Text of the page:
Well, ha-ha. It took no great powers of pre-cognition to figure that last night's Other Side of Midnight, featuring frisbee expert Robert Morningstar expounding on technical matters he doesn't understand, would be rubbish. I didn't expect, though, to be personally attacked for having attempted to pre-load Hoagland and Morningstar with the true facts.
Here's a verbatim excerpt. The topic is the 1960s-era American spysats known as either Corona or Keyhole.
"26:33 When Kennedy revealed what he knew was there, which the [NASA] Nazis view as their heritage alone... this is why the Nazis à-la ??? ...Jim Marrs... the Nazis rose up and killed Kennedy for the reasons that are so blatantly obvious 'cause... Kennedy, as soon as he got confirmation, through Project Corona, which by the way I went back and looked at the timelines--the first successful flight of Corona which was to send a very very large camera like a... like a semi into orbit, looking down photographing all the Soviet Unions's airfields and rocket bases and all that stuff. As soon as the first one was successful, in August of 1960, it turns out over the next 30 launches only about a dozen were deemed acceptable. So what happened to the other 20-some missions? They all got the film back. Was it because, like I discovered on the secret film I was given briefly, from Project Corona and Gambit, every single damn frame had nothing to do with Soviet missile bases on the ground--they were all taken looking up at [Hoagland-style emphatic speech] The Moon! Project Corona, I mean...Hoagland was right about the date of the first success. A mission flown on 10 August 1960 successfully returned a capsule to Earth, but it contained an American flag, not a film magazine. That one was cloaked by NASA as "Discoverer 13." The next flight, on 18 August, returned film.
RM: One of the sceptics that trolls us...
RCH: I know who you mean..
RM: ..Concannon [or did he say "loose cannon"?], said how is it possible for there to be...and of course...
RCH: Because he doesn't have any idea what he's looking for! Talk about clueless!
RM: You just swi... swivel the camera to point at --uh-- targets. Manoeuvrability--just roll 180° and shoot at the Moon...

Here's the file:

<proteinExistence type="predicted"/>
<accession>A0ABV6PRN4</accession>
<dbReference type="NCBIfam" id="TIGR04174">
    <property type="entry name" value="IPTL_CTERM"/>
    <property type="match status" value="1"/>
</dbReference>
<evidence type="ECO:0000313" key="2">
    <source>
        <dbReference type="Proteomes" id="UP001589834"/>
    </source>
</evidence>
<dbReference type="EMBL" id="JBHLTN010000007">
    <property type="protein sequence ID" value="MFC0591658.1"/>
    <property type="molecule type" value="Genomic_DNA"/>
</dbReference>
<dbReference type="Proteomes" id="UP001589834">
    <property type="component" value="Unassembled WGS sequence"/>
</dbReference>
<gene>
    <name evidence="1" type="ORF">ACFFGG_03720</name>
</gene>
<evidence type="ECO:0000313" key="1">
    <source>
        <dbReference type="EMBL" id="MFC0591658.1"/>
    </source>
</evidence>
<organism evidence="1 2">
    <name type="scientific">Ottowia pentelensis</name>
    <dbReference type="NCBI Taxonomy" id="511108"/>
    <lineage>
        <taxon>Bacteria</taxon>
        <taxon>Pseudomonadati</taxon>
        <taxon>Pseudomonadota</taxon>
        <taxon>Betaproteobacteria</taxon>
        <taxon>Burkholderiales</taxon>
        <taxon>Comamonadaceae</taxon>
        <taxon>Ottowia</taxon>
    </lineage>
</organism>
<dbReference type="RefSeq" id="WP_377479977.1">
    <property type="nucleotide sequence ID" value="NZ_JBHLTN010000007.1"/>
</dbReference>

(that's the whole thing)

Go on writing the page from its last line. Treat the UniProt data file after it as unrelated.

RCH: It did! I've had the film in my hands! And I have the scans. So, I mean, in the midst of the incredible cold war which I think was... was a con, it was fake news. The cold war was not real, boys and girls, and nuclear stand-offs... it was a cover. To cover this huge big reality, which is -- the human race figured out, between Roswell and Kennedy, "Oh My God, we're not alone--Oh My God, we have family --Oh My God, our history is nothing like has been portrayed, Oh My God, we're all going to lose our jobs and lose our heads" because the vox populi will be freaked out when they discover everything we've been telling them, for decades, is a lie!
What neither of those two nincompoops addressed was the technical question of the field of view, and how much of the image width would have been filled with Moon if anyone had been daft enough to do what Morningstar suggested and swivel the camera to look Moon-wards. The answer, as I wrote on Friday, is 10%. Here's a second look at the geometry, updated from the Friday version:
Like anyone's going to see alien structures on that....
I've searched without success for a reliable reference to the image that Hoagland said he had in his hands. As I recall, it was something that a supporter slipped him confidentially, that the supporter swore was a detailed image of the Moon taken by a spysat. Can you spell "bamboozled"? Clueless yourself, Hoagland.
I'm obliged to OneBigMonkey for drawing our attention to the fact that Hoagland presented the following image in the gallery for last night:
As OBM writes, this is plausible as a spysat view of the Moon, but it's far inferior to the telescope views of the time. I think it confirms that any such material would be useless to anyone searching for alien cities or ruins thereof.
I also point out that this is from the KH-7 series, codename Gambit, not from the much older and notably less successful Corona series. KH-7 satellites flew 38 missions between July 1963 and June 1967, of which 34 returned film, and of these, 30 returned usable imagery.
By measurement, the width of that image is 113% of the diameter of the Moon
So width at target = 3474 x 1.13 = 3925 km
FOV = 2 x arc tan 0.0053 = 0.607°
However, we know from the declassified specs that Gambit, at its best, covered a strip 6.3km wide from a 167km orbit.
FOV = 2 x arc tan 3.15/167 = 2.18°
Conclusion: The image has been zoomed then re-merged with its time and position data.
Thanks to Stuart "astroguy" Robbins for the audio file.